United States District Court, W.D. Washington, Tacoma
ORDER AFFIRMING DEFENDANT'S DECISION TO DENY
W. Christel United States Magistrate Judge.
Phaysone S. Voravong, proceeding pro se, filed this
action, pursuant to 42 U.S.C. § 405(g), for judicial
review of Defendant's denial of his application for
supplemental security income (“SSI”). Pursuant to
28 U.S.C. § 636(c), Federal Rule of Civil Procedure 73
and Local Rule MJR 13, the parties have consented to have
this matter heard by the undersigned Magistrate Judge.
See Dkt. 7.
considering the record, the Court concludes the
Administrative Law Judge (“ALJ”) properly
analyzed the medical opinion evidence and Plaintiff's
credibility. The Court also concludes remand under sentence
six is not warranted in this case. As the ALJ's decision
finding Plaintiff not disabled is supported by substantial
evidence, the Commissioner's decision is affirmed
pursuant to sentence four of 42 U.S.C. § 405(g).
AND PROCEDURAL HISTORY
September 20, 2013, Plaintiff filed an application for SSI,
alleging disability as of December 11, 2012. See
Dkt. 9, Administrative Record (“AR”) 15. The
application was denied upon initial administrative review and
on reconsideration. See AR 15. A hearing was held
before ALJ Timothy Mangrum on January 13, 2015. See
AR 35-59. In a decision dated June 30, 2015, the ALJ
determined Plaintiff to be not disabled. AR 15-30.
Plaintiff's request for review of the ALJ's decision
was denied by the Appeals Council, making the ALJ's
decision the final decision of the Commissioner. See
AR 1-5, 20 C.F.R. § 404.981, § 416.1481.
Opening Brief, it appears Plaintiff is arguing: (1) he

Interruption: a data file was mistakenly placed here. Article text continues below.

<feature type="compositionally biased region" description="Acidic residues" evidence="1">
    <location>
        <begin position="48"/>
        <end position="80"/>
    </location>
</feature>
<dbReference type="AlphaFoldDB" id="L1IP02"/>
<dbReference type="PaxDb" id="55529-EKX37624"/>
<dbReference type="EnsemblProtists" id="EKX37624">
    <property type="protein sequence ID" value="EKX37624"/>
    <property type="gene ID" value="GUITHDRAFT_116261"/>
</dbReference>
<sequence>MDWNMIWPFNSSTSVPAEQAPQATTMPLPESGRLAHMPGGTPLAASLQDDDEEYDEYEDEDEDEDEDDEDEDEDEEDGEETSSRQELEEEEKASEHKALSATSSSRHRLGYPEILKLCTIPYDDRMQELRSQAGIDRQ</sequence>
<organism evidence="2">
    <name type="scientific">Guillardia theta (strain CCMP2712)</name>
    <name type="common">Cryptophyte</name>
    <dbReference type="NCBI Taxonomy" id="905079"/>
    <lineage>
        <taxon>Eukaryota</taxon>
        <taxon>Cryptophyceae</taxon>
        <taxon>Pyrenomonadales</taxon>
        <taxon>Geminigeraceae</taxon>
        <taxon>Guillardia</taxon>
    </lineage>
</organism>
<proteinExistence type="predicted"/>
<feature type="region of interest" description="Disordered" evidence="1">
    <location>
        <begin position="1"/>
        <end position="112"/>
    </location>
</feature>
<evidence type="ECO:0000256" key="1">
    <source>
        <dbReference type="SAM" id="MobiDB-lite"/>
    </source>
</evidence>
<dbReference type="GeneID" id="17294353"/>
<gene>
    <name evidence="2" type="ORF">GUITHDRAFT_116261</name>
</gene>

disagrees with the medical opinion evidence and the ALJ's
decision; and (2) the ALJ failed to provide specific, clear,
and convincing reasons for finding Plaintiff's subjective
testimony not entirely credible. Dkt. 11. Plaintiff also
attaches a new medical opinion to his Opening Brief, which he
requests the Court consider. Id.
to 42 U.S.C. § 405(g), this Court may set aside the
Commissioner's denial of social security benefits if the
ALJ's findings are based on legal error or not supported
by substantial evidence in the record as a whole. Bayliss
v. Barnhart, 427 F.3d 1211, 1214 n.1 (9th Cir. 2005)
(citing Tidwell v. Apfel, 161 F.3d 599, 601 (9th
Whether the ALJ incorrectly interpreted the medical
Opening Brief, Plaintiff argues the ALJ incorrectly
interpreted the medical evidence. Dkt. 11. He also states he
disagrees with several doctors' opinions. Id.
Plaintiff, however, does not articulate any errors in the
ALJ's opinion. Id.
has the burden of demonstrating there are harmful errors in
the ALJ's decision. Shinseki v. Sanders, 556
U.S. 396, 410 (2009). Here, Plaintiff has not alleged any
errors. Rather, he asserts the medical evidence is incorrect
and he disagrees with the ALJ's interpretation of the
evidence. Dkt. 11. Plaintiff is essentially requesting the
Court reweigh the evidence and find the ALJ erred in his
consideration of all the medical evidence. See id.
However, the role of the Court is not to reweigh the evidence
and arrive at an independent conclusion. Smolen, 80
F.3d at 1279. The ALJ is responsible for determining
credibility and resolving ambiguities and conflicts in the
medical evidence. Reddick v. Chater, 157 F.3d 715,
722 (9th Cir. 1998). If the evidence “is susceptible to
more than one rational interpretation, ” including one
supporting the decision of the Commissioner, the
Commissioner's conclusion “must be upheld.”
Thomas v. Barnhart, 278 F.3d 947, 954 (9th Cir.
2002) (citing Morgan, 169 F.3d at 599, 601).
the ALJ discussed all five steps of the sequential evaluation
process. AR 15-30. The ALJ discussed Plaintiff's medical
history in detail. See AR 19-24. He then explained
the weight he assigned to Plaintiff's testimony and the
medical opinion evidence. AR 19-28. The ALJ reviewed the
medical evidence and determined the credibility of the
evidence. AR 19-30. The Court cannot overturn the ALJ's
opinion simply because Plaintiff disagrees with the result.
Accordingly, the Court finds Plaintiff has not shown the ALJ
erred in how the ALJ considered the evidence.
Whether the ALJ provided sufficient reasons for discrediting